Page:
Berry far away: Thai farmers chase sweeter loans in Scandinavia

Photo courtesy of Asia Democracy Chronicles

The BAAC is offering loans for Thai farmers to harvest berries in Sweden and Finland this summer.

The state-owned Bank of Agriculture and Agricultural Cooperatives (BAAC) earmarked 375 million baht to help 5,000 Thai farmers embark on an adventurous journey to pick wild berries in Sweden or Finland during this year’s harvest season, starting this month.

BAAC President Chatchai Sirilai announced today that the bank will provide loans of up to 75,000 baht to its customers eager to travel to these Nordic countries. The aim is to enable farmers to support their families after the rice cultivation season concludes.

“We want to provide our farmers with opportunities to enhance their income.”

However, there are conditions attached to this offer. The loans must be repaid in a single instalment by December 31. Furthermore, only those who are current customers of the BAAC and whose names appear on approved employment agency lists are eligible. This measure ensures that the farmers are legally employed and receive adequate welfare protection while working abroad, reported Thai PBS World.

“The bank does not endorse farmers travelling independently to pick wild berries. We want to ensure their safety and legality through registered employment agencies.”

ORIGINAL STORY: Thai berry seekers left hanging: Labour Ministry plans visa harvest solution

The Labour Ministry of Thailand plans to solve the suspension of visa applications for Thais seeking wild-berry picking jobs in Finland by the 2025 harvest season, as disclosed by Somchai Morakotsriwan, the director-general of the Department of Employment.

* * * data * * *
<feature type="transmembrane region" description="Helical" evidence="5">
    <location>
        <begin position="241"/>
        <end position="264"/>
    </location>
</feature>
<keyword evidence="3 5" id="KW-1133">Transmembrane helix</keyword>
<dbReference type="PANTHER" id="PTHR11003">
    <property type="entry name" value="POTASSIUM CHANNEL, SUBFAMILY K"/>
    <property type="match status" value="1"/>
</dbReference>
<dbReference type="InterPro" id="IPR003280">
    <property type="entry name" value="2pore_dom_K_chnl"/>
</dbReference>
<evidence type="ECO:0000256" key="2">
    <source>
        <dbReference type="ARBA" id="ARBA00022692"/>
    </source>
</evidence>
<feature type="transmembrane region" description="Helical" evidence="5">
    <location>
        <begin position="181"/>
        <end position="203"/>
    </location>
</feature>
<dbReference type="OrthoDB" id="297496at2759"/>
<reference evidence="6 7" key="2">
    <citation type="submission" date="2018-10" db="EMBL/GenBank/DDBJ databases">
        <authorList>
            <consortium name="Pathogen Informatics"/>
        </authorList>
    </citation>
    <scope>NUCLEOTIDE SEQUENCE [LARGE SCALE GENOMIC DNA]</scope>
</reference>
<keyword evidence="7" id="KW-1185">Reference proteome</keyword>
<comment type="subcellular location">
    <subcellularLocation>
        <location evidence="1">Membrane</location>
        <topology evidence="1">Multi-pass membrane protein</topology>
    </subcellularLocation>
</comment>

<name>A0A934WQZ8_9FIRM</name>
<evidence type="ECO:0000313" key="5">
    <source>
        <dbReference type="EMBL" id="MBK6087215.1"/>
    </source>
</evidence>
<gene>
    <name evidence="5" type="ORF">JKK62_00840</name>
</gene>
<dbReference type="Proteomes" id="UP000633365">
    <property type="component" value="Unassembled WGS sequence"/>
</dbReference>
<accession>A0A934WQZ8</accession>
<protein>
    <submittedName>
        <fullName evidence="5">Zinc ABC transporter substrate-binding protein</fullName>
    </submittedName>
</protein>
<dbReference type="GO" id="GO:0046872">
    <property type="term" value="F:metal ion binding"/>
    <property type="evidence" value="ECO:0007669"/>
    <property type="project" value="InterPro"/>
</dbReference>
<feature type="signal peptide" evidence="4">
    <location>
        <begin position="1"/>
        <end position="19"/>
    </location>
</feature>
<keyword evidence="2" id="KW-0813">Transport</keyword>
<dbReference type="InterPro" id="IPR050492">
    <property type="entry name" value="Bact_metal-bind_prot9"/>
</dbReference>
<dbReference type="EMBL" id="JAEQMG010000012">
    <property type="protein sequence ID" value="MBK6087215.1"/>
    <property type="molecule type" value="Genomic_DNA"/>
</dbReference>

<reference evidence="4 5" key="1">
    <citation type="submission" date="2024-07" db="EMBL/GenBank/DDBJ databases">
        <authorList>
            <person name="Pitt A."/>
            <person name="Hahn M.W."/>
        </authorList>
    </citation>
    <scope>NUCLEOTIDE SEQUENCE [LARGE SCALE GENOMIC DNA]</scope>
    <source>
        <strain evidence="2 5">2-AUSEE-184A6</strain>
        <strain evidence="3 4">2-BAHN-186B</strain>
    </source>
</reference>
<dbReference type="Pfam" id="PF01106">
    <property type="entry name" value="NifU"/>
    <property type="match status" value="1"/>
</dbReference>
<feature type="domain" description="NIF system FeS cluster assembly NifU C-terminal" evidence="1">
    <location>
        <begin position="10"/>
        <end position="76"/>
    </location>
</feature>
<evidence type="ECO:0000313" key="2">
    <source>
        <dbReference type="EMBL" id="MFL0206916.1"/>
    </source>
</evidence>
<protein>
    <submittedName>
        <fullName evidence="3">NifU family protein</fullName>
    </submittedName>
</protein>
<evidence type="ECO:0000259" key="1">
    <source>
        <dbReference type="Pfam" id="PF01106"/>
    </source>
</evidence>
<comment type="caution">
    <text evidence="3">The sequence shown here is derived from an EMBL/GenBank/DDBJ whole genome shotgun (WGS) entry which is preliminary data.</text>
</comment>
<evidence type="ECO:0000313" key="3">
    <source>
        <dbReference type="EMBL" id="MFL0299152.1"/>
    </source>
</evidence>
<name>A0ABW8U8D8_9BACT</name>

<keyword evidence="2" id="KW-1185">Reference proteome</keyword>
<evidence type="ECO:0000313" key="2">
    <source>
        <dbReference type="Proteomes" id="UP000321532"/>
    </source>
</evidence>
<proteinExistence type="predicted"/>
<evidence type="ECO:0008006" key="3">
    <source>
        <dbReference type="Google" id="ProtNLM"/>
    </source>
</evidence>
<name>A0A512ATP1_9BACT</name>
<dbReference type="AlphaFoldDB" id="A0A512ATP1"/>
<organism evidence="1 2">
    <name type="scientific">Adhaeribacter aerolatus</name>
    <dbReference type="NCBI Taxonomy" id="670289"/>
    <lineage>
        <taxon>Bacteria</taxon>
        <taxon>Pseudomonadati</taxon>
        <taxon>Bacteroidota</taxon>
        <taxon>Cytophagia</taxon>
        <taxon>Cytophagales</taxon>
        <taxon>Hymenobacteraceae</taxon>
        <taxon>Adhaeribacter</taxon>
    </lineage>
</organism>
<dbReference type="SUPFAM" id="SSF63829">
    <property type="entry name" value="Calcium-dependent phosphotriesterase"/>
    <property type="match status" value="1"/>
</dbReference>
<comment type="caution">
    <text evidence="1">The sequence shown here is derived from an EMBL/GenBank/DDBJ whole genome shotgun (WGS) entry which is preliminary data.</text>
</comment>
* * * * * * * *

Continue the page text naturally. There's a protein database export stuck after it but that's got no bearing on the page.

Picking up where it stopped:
The ministry, in collaboration with other state agencies including those from the Foreign Affairs Ministry, is working towards a solution following Finland’s Ministry of Foreign Affairs’ decision to suspend the acceptance of wild-berry pickers’ visa applications from Thais for the summer 2024 harvest season. This decision was due to concerns about exploitation and trafficking.

“The move is temporary,” stated Somchai Morakotsriwan, adding that the Labour Ministry is in the process of devising solutions. A short-term measure is the halt of a recruitment programme for berry picking jobs in Finland and Sweden until regulations are improved for better protection of workers’ rights. As a long-term measure, the ministry plans to propose talks on labour imports and exports to the governments of both countries.

Furthermore, to curb the trafficking and exploitation of workers, amendments will be made to laws and regulations to penalise employers and coordinators involved in these offences.

Prime Minister Srettha Thavisin announced the government is negotiating a mutual visa exemption programme with European countries. In light of tightened guidelines in February 2023, the ministry assessed Schengen visa conditions after the 2023 harvest season, following allegations of serious crimes during that period.

Historically, visas for wild-berry picking were issued on the presumption that pickers enter Finland for purposes similar to tourism, collect wild berries under the right of public access (Everyman’s Right), and sell the natural products they have harvested to a party of their choice. However, the Foreign Ministry highlighted that most pickers had employment contracts.

The ministry, therefore, stated that due to the risks of exploitation and trafficking, a long-term solution must be found by the 2025 season. The suspension of visa applications for berry pickers extends to the Embassy of Finland’s consular district in Bangkok, which covers Thailand, Cambodia, and Myanmar. As a result, Schengen visas will not be granted to wild-berry pickers from these countries for the summer 2024 harvest season, reported Bangkok Post.

A working group will review regulatory options in spring 2024 and visa applications for purposes other than berry picking will be processed as usual.

Economy NewsThailand News

Puntid Tantivangphaisal

Originally from Hong Kong, Puntid moved to Bangkok in 2020 to pursue further studies in translation. She holds a Bachelor's degree in Comparative Literature from the University of Hong Kong. Puntid spent 8 years living in Manchester, UK. Before joining The Thaiger, Puntid has been a freelance translator for 2 years. In her free time, she enjoys swimming and listening to music, as well as writing short fiction and poetry.

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